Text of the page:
6. Encourage patience as it can take quite a while to settle in academically and socially. Your child will not feel as comfortable at school as they did at home, even after a few weeks. They need to expect to feel uncomfortable as they get settled.
  7. Remind your child that the best time to reach out and make friends is during the first weeks of school when others are also looking for connections. Encourage them to join an activity. They should not stay hidden in the dorm room!
  8. Regarding the previous suggestion, make sure your student knows that the most common time for students to be sexually assaulted is in the first few weeks of freshman year. It’s important to set up a buddy system with friends.
  9. Remind students that buying or selling prescription medication is against the law and can get them kicked off campus. Students taking prescribed meds may want to use a small safe.
  10. Talk to your child about using the academic support services right from the beginning – transition to college workshops, tutoring as needed, writing center, etc. You are paying for these as part of tuition and they really do help.
  11. Time management is often a problem due to all the hours outside of class where students need manage their time. Encourage them to treat 9am to 5pm as the work day, and to be fully productive during those hours.
  12. Encourage your child to find a few adults / older students on campus that they can turn to for advice and support when things are not going well. (professor, advisor, club leader, coach, RA, peer mentor, etc).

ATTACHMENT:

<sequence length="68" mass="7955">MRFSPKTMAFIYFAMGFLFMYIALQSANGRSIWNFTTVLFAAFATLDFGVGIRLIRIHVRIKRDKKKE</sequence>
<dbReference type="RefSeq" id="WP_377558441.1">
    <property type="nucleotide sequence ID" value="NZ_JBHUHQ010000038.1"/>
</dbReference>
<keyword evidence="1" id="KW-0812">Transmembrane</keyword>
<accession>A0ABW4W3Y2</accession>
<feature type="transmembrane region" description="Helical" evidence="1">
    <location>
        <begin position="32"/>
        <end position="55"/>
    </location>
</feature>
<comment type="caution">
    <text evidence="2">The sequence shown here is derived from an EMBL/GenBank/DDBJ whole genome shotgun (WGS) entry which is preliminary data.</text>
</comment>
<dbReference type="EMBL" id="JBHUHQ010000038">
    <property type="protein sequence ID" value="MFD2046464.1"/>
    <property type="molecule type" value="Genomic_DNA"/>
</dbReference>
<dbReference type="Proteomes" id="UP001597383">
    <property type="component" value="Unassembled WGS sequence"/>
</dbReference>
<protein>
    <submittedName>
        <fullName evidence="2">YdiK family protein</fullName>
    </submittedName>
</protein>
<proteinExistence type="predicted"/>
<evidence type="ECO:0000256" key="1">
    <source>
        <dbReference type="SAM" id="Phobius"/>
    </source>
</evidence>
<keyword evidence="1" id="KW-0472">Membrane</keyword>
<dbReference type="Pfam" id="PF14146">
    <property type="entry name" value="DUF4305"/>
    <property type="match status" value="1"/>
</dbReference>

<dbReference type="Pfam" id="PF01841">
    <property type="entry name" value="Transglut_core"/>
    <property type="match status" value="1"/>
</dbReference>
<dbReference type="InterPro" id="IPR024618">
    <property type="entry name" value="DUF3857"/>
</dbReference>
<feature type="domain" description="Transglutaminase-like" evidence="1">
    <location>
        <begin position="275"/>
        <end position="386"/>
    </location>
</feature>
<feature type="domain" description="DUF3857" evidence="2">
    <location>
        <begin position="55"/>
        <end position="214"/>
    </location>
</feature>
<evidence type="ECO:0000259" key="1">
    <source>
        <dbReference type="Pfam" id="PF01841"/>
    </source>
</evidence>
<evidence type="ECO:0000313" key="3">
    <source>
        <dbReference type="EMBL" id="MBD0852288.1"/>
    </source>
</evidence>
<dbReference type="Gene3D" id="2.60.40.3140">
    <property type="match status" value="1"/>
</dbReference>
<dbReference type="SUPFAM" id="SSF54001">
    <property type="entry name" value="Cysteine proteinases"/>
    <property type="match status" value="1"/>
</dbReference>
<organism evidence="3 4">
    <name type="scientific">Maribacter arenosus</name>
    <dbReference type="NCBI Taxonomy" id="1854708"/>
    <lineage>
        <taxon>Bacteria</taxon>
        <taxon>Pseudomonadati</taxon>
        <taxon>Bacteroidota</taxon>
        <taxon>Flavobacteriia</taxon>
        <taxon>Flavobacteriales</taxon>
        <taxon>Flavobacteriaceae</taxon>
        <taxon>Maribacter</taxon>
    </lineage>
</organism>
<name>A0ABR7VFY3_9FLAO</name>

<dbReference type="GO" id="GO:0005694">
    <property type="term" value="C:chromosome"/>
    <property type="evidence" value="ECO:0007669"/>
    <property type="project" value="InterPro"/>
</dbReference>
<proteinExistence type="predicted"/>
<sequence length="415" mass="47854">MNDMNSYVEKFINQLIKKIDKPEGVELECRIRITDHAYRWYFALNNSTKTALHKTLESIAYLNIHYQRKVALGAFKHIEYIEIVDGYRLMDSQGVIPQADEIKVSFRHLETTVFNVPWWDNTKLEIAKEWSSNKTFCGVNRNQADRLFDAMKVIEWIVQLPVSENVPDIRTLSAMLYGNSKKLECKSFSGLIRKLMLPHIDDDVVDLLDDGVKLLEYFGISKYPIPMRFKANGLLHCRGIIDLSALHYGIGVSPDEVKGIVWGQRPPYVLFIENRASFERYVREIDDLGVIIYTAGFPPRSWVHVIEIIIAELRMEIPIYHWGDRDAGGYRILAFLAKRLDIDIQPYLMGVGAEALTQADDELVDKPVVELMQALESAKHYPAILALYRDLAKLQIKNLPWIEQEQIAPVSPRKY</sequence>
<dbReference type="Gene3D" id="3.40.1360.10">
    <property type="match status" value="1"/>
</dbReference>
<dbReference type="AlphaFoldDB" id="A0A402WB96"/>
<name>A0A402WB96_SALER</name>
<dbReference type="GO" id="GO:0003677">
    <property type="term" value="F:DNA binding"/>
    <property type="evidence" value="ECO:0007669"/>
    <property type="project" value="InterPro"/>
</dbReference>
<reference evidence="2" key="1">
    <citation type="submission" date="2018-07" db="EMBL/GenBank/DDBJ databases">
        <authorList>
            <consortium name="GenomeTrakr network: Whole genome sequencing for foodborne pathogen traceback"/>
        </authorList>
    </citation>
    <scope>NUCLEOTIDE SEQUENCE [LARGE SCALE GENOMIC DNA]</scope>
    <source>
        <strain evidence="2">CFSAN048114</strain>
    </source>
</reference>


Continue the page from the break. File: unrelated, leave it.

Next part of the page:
Ready?  Here we go. I wish you and your student all the best for a smooth and successful transition this fall!

 

What’s New in Applying to College

This year’s college application process includes two, new platforms.  These are both optional, but worth considering depending on your student and the schools to which he or she may apply.

The Coalition Application
http://www.coalitionforcollegeaccess.org/

Introduced last year, this application platform allows students to search for and apply to multiple schools – provided the school are members (49 members schools now; expected to expand to 135 schools soon). It is an alternative to the Common App, and very few schools will require its use exclusively.

Features:

  • Locker. Allows students to easily store and retrieve any materials from their high school years that they want to save for their applications.
  • Collaboration. Students can invite a mentor or counselor to view and comment on their locker contents and/or application.

Go here for a list of member schools.

ZeeMee platform
https://www.zeemee.com/

The ZeeMee platform lets students submit images and video as part of their application. For schools that accept ZeeMee, it may take the place of a written activity resume entirely.
ZeeMee started with a few schools last year with more coming online for the coming season. (Note that this platform is optional – not all schools will look at your work, even if you send the link.)

To look at examples and details on this option, visit the website above and register for a free account.

The typical ZeeMee submission includes three parts (not everyone includes all three):

  1. Meet Me: Film a short video introduction of who you are, what you are passionate about and what you are looking for in a school. It’s best to keep this below one minute (two minutes tops).  And – very important – these should not be professionally filmed!
  2. My Story: Include images, videos and documents that detail your history in a visual manner. You can also supply a link to a website highlighting your work in art, photography, music, game design, film, etc.
  3. My Activities: Supply images, videos, and documents to show what you have accomplished. Best to focus on three to five activities.

For a list of current ZeeMee partners, click here.

As with most things in the 21st century, the college application process and associated tools continue to evolve. It’s hard to tell how fast these new platforms and others will gain widespread acceptance, but it’s nice to see more choice for our students in how they share their accomplishments and personal stories.